The Independent on Sunday gave rugby player Gareth Thomas the honour of heading its 2010 Pink List — a compilation of 101 most influential gay and lesbian people in Britain today. By coming out, Thomas showed how gay men could be found even in the most rugged and masculine of professions.
Together with the List’s release, the newspaper did a story on the state of gay equality in the world today. In More than 70 countries make being gay a crime, it noted that “76 countries still prosecute people on the grounds of their sexual orientation – seven of which punish same-sex acts with death.”
By contrast, “53 have anti-discrimination laws that apply to sexuality [and only] 26 countries recognise same-sex unions.”
British Prime Minister David Cameron — who is from the Conservative Party, in case you didn’t know — issued a congratulatory statement in conjunction with the publication of 2010 Pink List. He said:
Yes, the UK is a world leader for lesbian, gay, bisexual and transgender equality, but we cannot be complacent. As long as there are people out there feeling marginalised or threatened, we must continue to tackle prejudice.
In June, the coalition government set out an ambitious programme which includes tackling bullying in schools, changing the law on historical convictions for gay sex that is now legal and commencing the Equality Act. It’s also important that we maintain the drive on tackling hate crime in our communities and promoting better recording of homophobic attacks.
Particularly interesting was this:
We are also using our relationship with other countries to push for support for gay rights and for UK civil partnerships to be recognised internationally.
Singapore’s prime minister’s balls will probably shrink out of fear should he be asked to issue a similar statement defending full equality for gay people, with visions of religious bigots coming after him. Our so-called “world-class” government is among the 76 that continue to criminalise gay men.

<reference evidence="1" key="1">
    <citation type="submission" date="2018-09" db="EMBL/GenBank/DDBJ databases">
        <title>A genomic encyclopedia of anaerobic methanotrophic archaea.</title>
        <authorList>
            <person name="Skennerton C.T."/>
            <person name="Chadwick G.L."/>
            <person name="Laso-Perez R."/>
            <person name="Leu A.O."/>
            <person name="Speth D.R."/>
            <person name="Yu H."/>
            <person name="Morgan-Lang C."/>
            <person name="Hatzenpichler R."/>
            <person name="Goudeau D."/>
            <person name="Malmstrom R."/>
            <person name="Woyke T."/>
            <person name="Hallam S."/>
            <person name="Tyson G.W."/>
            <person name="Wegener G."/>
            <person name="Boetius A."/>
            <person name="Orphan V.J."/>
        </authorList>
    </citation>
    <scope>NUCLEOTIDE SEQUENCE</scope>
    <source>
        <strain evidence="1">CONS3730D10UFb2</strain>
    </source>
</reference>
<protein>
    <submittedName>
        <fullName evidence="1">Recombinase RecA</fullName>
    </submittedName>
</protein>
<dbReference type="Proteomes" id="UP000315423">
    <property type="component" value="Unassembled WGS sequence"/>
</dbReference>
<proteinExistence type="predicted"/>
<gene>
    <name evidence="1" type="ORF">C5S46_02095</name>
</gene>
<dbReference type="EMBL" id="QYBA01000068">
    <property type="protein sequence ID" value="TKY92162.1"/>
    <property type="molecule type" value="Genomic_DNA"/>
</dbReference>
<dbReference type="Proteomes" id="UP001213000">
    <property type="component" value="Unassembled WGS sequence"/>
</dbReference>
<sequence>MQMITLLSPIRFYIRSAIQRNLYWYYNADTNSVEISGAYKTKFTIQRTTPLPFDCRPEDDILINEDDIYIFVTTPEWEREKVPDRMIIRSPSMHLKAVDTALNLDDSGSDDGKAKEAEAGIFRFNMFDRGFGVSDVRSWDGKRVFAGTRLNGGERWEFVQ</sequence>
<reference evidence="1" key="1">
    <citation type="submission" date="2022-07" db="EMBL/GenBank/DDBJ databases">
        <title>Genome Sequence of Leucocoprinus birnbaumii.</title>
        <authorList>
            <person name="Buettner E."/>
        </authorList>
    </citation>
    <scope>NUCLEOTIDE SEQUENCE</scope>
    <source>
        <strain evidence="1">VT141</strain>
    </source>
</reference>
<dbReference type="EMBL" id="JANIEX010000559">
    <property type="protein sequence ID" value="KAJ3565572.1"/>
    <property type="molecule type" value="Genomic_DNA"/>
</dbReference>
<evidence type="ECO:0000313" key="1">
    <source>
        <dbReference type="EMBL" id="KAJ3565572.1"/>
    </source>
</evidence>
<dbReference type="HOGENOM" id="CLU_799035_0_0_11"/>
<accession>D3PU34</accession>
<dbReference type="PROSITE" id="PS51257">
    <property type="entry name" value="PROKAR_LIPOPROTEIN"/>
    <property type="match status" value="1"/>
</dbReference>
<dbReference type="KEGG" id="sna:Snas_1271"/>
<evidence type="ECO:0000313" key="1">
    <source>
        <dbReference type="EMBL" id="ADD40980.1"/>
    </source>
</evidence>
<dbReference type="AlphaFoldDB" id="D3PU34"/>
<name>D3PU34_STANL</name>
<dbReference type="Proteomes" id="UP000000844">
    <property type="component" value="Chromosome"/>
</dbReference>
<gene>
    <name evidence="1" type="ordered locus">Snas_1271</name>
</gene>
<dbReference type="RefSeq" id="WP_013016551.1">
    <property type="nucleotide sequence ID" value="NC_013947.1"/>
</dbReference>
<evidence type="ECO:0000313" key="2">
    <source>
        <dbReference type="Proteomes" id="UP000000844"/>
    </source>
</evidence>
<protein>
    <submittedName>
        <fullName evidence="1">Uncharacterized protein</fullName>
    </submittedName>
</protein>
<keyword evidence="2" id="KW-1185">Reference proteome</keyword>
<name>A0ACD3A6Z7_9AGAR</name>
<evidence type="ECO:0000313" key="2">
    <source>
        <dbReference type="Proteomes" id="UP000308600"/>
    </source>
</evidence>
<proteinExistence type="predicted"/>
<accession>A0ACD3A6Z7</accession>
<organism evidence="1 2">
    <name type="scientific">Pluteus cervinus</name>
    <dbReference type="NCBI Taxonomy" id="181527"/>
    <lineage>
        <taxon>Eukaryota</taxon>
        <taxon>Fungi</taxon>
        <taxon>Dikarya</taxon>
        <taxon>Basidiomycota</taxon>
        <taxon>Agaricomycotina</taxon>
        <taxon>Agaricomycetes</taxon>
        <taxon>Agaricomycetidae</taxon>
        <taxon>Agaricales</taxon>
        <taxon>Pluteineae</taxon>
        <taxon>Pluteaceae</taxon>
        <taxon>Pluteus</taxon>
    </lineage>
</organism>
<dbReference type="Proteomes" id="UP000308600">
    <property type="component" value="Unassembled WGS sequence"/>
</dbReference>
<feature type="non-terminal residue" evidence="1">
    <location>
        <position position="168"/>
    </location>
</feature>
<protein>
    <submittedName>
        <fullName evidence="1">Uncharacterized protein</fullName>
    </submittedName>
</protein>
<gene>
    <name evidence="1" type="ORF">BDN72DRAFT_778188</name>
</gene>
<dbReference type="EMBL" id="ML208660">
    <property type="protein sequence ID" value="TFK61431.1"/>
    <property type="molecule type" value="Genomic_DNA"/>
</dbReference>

The Independent on Sunday’s Pink List includes many businessmen, journalists and broadcasters, judges, several politicians (including the Minister of Policing, the Deputy Mayor of London and the Deputy Leader of the Liberal-Democratic Party), the coach for England’s Women’s football team, a unionist and religious leaders.
In 19th place is James Wharton, a trooper with the Household Cavalry:
The Iraq veteran was on the cover of Soldier magazine last year in a bid to combat the taboo against gay people that remains in many parts of the armed forces. But things are changing – for when Trooper Wharton got married in March, the reception was held at the Household Cavalry’s Knightsbridge barracks in London.
In 100th place is Joe McElderry, the 2009 winner of singing competition X Factor, but his story reminds us that prejudice against gay people remain very strong. Through the competition, he dissembled whenever asked about his sexual orientation. As the Independent on Sunday wrote:
Social pressure to be “straight” in Britain has yet to be eliminated. When the X Factor winner Joe McElderry, 19, came out as gay yesterday, it was after previously feeling unable to admit his sexuality. Even when someone hacked into his Twitter account to “out” him last month, he still insisted he was straight. According to Stonewall, almost two-thirds of young lesbian, gay and bisexual people experience homophobic bullying in Britain’s schools.
Here are two Youtube videos of McElderry’s performances:
The next one has backing dancers too, but McElderry showed he had “as much latin flair as a dolphin” — in Simon Cowell’s inimitable words.
Of X Factor 2009’s twelve finalists, the one who really caught my eye — if you know what I mean — was Danyl Johnson, a school teacher. Yes, in Britain, the government does not have a problem with gay men as school teachers, unlike in Singapore, where ours buys into the ridiculous notion that gay men are necessarily bad role models.
Johnson, however, had very uneven performances; some weeks he was terrible, but when he was good, he was gooood. Despite going off-pitch too often, especially in the low registers, he sings with a captivating intensity:
In the video just above, the second of the four judges made an issue of the fact he “turned a girl song into a guy song.” This was in relation to the line “You’re the best guy I’ve ever known” at the 22nd second in the video. (At 03:22, you can hear Johnson respond to the judge, “I am not ashamed.” Kudos to him.)
Even in the entertainment world, we have people who think artistes should perform heterosexuality.
If we want to be generous, we could say perhaps the judge was merely being helpful, advising him to avoid putting his sexual orientation out front lest he lose out on popular votes – X Factor’s weekly results are based on audience votes. But this kind of advice — to conceal one’s gay orientation — is ultimately very damaging because in the end it does nothing but reinforce heteronormativity.